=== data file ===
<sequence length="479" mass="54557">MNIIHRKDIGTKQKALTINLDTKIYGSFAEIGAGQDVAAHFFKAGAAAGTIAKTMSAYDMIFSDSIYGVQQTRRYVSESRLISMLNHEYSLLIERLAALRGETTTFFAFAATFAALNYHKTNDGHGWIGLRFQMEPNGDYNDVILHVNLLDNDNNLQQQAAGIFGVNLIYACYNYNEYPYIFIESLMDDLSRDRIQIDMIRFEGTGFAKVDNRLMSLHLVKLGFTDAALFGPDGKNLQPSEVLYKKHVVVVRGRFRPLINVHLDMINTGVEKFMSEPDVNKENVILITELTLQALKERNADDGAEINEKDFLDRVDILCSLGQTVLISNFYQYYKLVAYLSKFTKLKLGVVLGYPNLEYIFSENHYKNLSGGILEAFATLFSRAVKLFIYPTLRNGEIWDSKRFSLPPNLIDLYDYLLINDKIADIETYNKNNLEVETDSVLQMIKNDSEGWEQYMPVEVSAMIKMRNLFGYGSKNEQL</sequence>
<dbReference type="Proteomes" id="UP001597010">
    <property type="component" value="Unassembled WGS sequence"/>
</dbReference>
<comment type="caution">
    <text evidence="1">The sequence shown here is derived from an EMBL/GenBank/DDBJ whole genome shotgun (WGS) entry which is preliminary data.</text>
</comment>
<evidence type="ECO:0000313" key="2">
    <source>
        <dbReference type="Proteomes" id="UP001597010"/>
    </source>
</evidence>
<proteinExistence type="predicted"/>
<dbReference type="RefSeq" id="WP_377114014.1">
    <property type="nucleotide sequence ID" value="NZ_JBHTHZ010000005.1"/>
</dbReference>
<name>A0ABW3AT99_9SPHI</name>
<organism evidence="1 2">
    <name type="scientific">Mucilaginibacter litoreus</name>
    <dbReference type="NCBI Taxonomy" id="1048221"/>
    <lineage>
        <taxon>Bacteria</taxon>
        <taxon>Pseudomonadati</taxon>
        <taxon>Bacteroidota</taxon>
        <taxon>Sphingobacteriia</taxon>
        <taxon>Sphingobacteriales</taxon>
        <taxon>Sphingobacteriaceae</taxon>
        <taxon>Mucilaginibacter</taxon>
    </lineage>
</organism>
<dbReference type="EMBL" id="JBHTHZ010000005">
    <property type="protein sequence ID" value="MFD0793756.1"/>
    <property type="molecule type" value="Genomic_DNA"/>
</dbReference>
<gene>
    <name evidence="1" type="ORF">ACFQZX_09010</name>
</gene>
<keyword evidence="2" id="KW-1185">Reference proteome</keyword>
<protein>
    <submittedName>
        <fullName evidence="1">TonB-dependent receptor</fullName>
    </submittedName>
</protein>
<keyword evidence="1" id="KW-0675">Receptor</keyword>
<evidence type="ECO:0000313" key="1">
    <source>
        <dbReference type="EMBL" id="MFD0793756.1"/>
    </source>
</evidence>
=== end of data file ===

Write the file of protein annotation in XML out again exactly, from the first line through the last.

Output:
<sequence length="479" mass="54557">MNIIHRKDIGTKQKALTINLDTKIYGSFAEIGAGQDVAAHFFKAGAAAGTIAKTMSAYDMIFSDSIYGVQQTRRYVSESRLISMLNHEYSLLIERLAALRGETTTFFAFAATFAALNYHKTNDGHGWIGLRFQMEPNGDYNDVILHVNLLDNDNNLQQQAAGIFGVNLIYACYNYNEYPYIFIESLMDDLSRDRIQIDMIRFEGTGFAKVDNRLMSLHLVKLGFTDAALFGPDGKNLQPSEVLYKKHVVVVRGRFRPLINVHLDMINTGVEKFMSEPDVNKENVILITELTLQALKERNADDGAEINEKDFLDRVDILCSLGQTVLISNFYQYYKLVAYLSKFTKLKLGVVLGYPNLEYIFSENHYKNLSGGILEAFATLFSRAVKLFIYPTLRNGEIWDSKRFSLPPNLIDLYDYLLINDKIADIETYNKNNLEVETDSVLQMIKNDSEGWEQYMPVEVSAMIKMRNLFGYGSKNEQL</sequence>
<dbReference type="Proteomes" id="UP001597010">
    <property type="component" value="Unassembled WGS sequence"/>
</dbReference>
<comment type="caution">
    <text evidence="1">The sequence shown here is derived from an EMBL/GenBank/DDBJ whole genome shotgun (WGS) entry which is preliminary data.</text>
</comment>
<evidence type="ECO:0000313" key="2">
    <source>
        <dbReference type="Proteomes" id="UP001597010"/>
    </source>
</evidence>
<proteinExistence type="predicted"/>
<dbReference type="RefSeq" id="WP_377114014.1">
    <property type="nucleotide sequence ID" value="NZ_JBHTHZ010000005.1"/>
</dbReference>
<name>A0ABW3AT99_9SPHI</name>
<organism evidence="1 2">
    <name type="scientific">Mucilaginibacter litoreus</name>
    <dbReference type="NCBI Taxonomy" id="1048221"/>
    <lineage>
        <taxon>Bacteria</taxon>
        <taxon>Pseudomonadati</taxon>
        <taxon>Bacteroidota</taxon>
        <taxon>Sphingobacteriia</taxon>
        <taxon>Sphingobacteriales</taxon>
        <taxon>Sphingobacteriaceae</taxon>
        <taxon>Mucilaginibacter</taxon>
    </lineage>
</organism>
<dbReference type="EMBL" id="JBHTHZ010000005">
    <property type="protein sequence ID" value="MFD0793756.1"/>
    <property type="molecule type" value="Genomic_DNA"/>
</dbReference>
<gene>
    <name evidence="1" type="ORF">ACFQZX_09010</name>
</gene>
<keyword evidence="2" id="KW-1185">Reference proteome</keyword>
<protein>
    <submittedName>
        <fullName evidence="1">TonB-dependent receptor</fullName>
    </submittedName>
</protein>
<keyword evidence="1" id="KW-0675">Receptor</keyword>
<evidence type="ECO:0000313" key="1">
    <source>
        <dbReference type="EMBL" id="MFD0793756.1"/>
    </source>
</evidence>